Note: As before, I've uploaded many more of these images to our social media channels. Please enjoy them on whichever platform you prefer: Facebook, Flickr, Google+.
I’ve been shooting details of fine automobiles since the mid-70’s, first using the Nikon F and the original 55mm macro on Kodachrome. Over the years, these pictures have appeared in magazine spreads and even in a series of posters for a Japanese tire company. So this weekend, when the annual Concours d’Elegance show of great classic cars was held in Greenwich, CT, it would have been the obvious choice to have used my D800, as I did last year. But since the 60mm Fuji macro lens is part of my X-E2 kit, I decided to put it to the test.
Bottom line: superb results. And the total weight of all my gear was a fraction of what it would have been with a full-frame DSLR. In fact, I took the trouble of weighing both camera setups: the Nikon rig was more than three times the weight of the Fuji one. And that's before considering the heavier tripod you'd need to support the Nikon. These things start to add up quickly when you're covering an all-day event.
If you’re thinking that I’m blind to any shortcomings of the X-E2, here’s one that I’d really like to see fixed – flash compensation is one of the important functions that’s really complicated to get to on the fly in the middle of a shoot; how about getting that assignable to one of the function buttons?! And as for the electronic viewfinder, I had hoped to be using it far more than I am. Maybe that’s my shortcoming, rather than the camera's. But again, even at half the megapixels of the D800, the X-E2 absolutely delivers in terms of visual quality.
The one thing that stays the same regardless of camera – the stress on 72-year-old knees of shooting so much from a low angle. I only hope, dear reader, that you enjoy the fruits of my suffering.
Our friend Daniel Norton will be leading a demo in the Pro Department at Adorama's NYC store next week titled "Dedolight and 4K Shooting". Daniel really knows his stuff, and it'll be a great opportunity for you to check out Sony's new 4K camera and appreciate the characteristic look of Dedolight products. (Don't forget to pick up a few rolls of microGAFFER while you're there… we keep them well-stocked!)
RSVP for free through this link and enjoy the show on March 20th!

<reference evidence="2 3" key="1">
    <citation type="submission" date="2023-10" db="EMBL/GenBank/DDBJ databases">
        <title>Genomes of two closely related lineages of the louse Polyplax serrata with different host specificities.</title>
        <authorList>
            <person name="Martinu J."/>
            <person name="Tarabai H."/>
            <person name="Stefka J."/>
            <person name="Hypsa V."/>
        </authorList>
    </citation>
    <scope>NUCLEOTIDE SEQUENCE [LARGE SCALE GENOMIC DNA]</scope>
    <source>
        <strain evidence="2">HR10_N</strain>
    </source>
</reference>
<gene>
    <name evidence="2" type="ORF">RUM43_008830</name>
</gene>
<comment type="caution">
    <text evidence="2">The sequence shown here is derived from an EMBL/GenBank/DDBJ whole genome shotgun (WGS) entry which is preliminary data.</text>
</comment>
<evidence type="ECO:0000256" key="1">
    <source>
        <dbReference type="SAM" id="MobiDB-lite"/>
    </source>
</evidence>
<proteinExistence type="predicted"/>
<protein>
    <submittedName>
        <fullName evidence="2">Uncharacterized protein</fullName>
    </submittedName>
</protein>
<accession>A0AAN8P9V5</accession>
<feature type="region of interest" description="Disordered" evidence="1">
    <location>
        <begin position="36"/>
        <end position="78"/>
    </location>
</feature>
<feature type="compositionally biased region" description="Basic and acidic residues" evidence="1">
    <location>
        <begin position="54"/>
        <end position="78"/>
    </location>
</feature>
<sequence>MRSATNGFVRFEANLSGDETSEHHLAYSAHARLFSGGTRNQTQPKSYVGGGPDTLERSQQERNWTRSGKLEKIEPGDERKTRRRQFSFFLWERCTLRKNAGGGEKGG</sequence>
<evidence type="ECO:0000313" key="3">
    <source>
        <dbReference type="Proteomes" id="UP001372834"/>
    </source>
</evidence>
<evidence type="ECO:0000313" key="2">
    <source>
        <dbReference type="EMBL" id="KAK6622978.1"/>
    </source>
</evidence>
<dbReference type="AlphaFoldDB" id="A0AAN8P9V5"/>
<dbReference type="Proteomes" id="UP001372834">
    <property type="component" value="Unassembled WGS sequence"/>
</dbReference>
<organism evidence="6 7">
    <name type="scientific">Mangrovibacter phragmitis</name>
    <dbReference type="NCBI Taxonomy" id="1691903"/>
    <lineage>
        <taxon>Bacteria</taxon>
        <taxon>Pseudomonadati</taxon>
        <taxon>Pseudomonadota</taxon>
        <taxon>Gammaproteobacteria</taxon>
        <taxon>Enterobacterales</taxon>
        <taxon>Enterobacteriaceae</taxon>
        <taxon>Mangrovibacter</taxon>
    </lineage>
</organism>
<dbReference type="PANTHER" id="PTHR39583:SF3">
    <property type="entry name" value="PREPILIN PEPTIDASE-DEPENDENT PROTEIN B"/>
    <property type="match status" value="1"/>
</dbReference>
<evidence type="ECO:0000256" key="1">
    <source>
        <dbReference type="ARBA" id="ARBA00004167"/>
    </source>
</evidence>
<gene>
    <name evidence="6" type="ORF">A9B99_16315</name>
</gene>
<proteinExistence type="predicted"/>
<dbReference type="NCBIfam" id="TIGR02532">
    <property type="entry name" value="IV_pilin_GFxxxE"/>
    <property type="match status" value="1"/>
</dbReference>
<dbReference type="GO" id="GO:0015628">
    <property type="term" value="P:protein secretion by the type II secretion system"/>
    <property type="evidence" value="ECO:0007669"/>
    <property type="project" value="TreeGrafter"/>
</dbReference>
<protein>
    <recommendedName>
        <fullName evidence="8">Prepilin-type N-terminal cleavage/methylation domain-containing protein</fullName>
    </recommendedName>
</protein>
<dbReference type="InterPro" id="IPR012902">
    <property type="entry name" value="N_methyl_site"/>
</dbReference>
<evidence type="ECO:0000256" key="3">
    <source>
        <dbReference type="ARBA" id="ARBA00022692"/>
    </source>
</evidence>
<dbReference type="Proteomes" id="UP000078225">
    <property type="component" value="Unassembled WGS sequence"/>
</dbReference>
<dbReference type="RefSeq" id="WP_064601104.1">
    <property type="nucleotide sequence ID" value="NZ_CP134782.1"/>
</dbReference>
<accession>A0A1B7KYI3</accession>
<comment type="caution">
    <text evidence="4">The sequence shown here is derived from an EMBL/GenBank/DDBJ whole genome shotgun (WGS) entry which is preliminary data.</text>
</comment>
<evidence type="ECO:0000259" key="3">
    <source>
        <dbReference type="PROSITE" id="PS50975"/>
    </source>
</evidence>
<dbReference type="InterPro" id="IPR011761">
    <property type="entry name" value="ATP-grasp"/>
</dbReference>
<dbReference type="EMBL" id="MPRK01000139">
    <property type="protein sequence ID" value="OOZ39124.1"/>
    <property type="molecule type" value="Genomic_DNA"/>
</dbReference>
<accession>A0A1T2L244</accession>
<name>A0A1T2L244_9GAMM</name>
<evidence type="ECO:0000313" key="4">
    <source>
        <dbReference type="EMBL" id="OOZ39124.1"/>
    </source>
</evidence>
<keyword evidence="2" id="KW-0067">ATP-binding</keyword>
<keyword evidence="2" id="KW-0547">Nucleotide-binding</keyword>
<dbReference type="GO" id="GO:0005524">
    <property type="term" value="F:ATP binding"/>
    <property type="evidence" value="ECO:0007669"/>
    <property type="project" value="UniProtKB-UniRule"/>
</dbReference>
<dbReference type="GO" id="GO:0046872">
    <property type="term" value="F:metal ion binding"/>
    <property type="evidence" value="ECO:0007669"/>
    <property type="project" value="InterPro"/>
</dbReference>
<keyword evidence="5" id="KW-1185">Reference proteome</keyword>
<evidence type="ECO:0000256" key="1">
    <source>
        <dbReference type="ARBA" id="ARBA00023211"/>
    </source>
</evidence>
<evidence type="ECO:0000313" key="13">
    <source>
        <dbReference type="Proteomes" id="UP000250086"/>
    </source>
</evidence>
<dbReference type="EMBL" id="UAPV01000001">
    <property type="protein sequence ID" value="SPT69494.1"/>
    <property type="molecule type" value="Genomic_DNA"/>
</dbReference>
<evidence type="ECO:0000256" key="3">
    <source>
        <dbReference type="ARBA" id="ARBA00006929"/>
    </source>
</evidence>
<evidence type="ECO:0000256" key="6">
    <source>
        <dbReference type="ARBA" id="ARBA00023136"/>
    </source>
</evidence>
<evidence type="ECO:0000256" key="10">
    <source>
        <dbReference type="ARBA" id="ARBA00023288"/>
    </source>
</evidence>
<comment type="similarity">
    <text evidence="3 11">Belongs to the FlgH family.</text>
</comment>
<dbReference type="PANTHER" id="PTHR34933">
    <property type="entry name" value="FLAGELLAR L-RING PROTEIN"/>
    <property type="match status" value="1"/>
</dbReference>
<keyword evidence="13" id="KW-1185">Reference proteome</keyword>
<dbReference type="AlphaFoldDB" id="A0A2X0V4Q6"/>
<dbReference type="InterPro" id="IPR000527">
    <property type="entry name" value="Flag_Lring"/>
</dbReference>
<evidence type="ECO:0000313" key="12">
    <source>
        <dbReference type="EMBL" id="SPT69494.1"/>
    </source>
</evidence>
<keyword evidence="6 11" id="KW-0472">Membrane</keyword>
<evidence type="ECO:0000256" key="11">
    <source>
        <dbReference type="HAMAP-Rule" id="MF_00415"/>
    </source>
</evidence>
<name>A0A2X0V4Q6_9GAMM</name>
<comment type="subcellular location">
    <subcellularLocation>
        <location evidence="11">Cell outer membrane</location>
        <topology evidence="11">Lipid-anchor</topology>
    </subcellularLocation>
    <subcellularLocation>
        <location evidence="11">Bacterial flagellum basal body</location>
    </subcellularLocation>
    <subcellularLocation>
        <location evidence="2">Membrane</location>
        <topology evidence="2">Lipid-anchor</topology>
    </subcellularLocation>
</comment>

Many great photographers are known by their images, while their names may have no wide recognition. That’s even more the case when you’re talking about photographers who are no longer with us. Take Ed Clark, a mainstay of LIFE magazine from the 1940s through JFK’s presidency.
Now, and running through June 1, the Bruce Museum in Greenwich, Connecticut has a wonderful exhibition titled, Ed Clark: American Photojournalist. The Bruce, as it’s known to locals, is a terrific museum and always is filled with superb art in all media from its permanent collection as well as travelling shows. It also has the great advantage of being a five-minute walk from the Metro-North train station and just off Exit 3 of the Connecticut Turnpike (I-95).
Ed Clark’s best-known image is of Navy Chief Petty Officer Graham Jackson, playing Goin’ Home as FDR’s body is carried by train from Warm Springs, Georgia, after the President’s death in 1945. But Clark’s range of work for Life covered the post-WWII rebuilding of Europe, the Eisenhower and Kennedy presidencies, small-town life throughout The South (Clark was a native Tennessean), and even some of the earliest pictures of Marilyn Monroe. The show at the Bruce Museum has a wide range of work, beautifully displayed.
Although Ed Clark (born in 1911) lived until 2000, he had to stop taking pictures more than 35 years earlier due to failing sight. I never had the privilege of meeting him and telling him that the reason I ultimately became a photographer was largely due to the images and stories he and his colleagues brought to my own small-town doorstep each week when LIFE arrived.